# How to improve the accuracy for a rigid bodies

How can I keep the objects from intersecting or passing through one another in rigid body simulations?

I have

• checked the normals
• applied all transforms for scale, position and rotation
• set Origin > origin to geometry
• increasing the Steps per second and Solver Iterations in the Rigid Body World settings (I tried with the maxima 1000 and 100)
• set collision shape to Mesh and tried 0.4 or 0 as margins and source to final

• Blender uses Bullet, which is generally a pretty capable and widely used rigid body solver, but it appears blender's integration of its collision detection is a bit lacking. From my experiments at least, it doesn't look like blender does inside/outside checks, and it also appears not to have the option for continuous collision detection. if both of these were supported, I suspect the problems you are showing would go away. Apr 23 '19 at 8:37
• Related posts: 1, 2 Apr 23 '19 at 8:45

Work smart, not ...

Okay, so you realized Blender bullet solver implementation is not as strong out of the box. Therefore we have to help it out a bit.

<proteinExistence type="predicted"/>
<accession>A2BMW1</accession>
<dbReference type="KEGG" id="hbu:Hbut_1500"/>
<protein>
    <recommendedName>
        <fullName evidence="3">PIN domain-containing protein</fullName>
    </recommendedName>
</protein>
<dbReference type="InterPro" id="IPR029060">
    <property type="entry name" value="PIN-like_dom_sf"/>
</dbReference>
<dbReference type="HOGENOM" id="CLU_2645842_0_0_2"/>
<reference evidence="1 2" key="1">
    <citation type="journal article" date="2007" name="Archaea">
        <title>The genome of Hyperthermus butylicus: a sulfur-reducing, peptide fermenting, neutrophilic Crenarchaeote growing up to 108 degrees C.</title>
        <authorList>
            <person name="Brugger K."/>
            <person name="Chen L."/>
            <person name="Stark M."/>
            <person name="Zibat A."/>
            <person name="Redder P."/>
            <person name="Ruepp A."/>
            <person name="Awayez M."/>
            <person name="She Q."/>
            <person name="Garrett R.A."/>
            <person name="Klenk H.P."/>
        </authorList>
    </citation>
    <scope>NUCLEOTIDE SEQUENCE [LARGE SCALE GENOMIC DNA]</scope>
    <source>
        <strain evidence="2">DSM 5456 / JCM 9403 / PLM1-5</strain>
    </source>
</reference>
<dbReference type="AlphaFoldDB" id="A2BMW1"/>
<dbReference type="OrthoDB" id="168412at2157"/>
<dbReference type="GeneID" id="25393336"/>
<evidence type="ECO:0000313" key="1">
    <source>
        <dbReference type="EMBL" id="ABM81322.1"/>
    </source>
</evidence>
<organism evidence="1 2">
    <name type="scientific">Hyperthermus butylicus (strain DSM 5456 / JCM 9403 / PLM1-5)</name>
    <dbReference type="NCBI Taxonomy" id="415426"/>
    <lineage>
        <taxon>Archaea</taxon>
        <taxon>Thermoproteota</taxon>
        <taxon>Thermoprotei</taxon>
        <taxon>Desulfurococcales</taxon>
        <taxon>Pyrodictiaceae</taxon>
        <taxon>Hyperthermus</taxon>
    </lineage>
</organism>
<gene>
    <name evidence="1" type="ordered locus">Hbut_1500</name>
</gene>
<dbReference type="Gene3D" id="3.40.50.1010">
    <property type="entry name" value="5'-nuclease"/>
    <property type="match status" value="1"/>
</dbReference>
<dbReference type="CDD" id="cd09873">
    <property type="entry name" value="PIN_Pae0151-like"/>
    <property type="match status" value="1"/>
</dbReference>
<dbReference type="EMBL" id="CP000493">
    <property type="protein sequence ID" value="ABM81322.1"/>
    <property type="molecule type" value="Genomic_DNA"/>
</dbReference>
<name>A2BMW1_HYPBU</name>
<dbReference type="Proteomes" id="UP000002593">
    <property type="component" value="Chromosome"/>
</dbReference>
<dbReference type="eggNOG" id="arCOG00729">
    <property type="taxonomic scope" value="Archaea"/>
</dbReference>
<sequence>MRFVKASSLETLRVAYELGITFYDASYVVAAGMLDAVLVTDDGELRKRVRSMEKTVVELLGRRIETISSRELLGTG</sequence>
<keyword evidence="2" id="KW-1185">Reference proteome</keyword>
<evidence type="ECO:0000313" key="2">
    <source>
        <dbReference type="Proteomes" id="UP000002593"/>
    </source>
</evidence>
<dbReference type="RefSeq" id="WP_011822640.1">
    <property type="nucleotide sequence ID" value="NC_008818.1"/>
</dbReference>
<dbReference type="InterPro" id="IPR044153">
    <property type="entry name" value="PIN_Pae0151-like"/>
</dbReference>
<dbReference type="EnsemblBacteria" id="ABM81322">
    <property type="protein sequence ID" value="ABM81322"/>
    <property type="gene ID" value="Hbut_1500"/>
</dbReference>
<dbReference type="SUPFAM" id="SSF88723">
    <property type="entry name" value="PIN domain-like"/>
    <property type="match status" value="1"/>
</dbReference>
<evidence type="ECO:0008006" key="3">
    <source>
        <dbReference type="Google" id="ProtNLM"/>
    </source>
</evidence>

• Reconstruct your geometry with simpler shapes. In your specific file, I could just create the crate out of 5 cubes (the walls and floor) which are then parented to the crate geometry.
• Use simple rigid body shape wherever possible. I made the walls into Box colliders and the sphere into Sphere colliders.

Now, you realized, that the Steps per Second and Solver Iterations don't ensure a more stable simulation, if we just increase them. Here comes a workaround: We'll make our subframes into actual frames by slowing down the simulation and the speeding it up afterwards.

1. Scale the keyframes apart by 6. The box now moves 6 times as slow.
2. Adjust the speed of the rigid body simulation. I entered 1.0/6.
3. Adjust the playback speed. The fps will be 24*6 and the render steps can be 6. (Obviously the scene's end will have to be adjusted as well.)
4. Increase the Solver steps and Iterations as needed. I used [500, 500], as shown in the above image.

The resulting simulation is stable, although my computer can't playback a 144 fps.

• I am wondering if there will be an improvement in the future whiteout these tricks? May 2 '19 at 18:31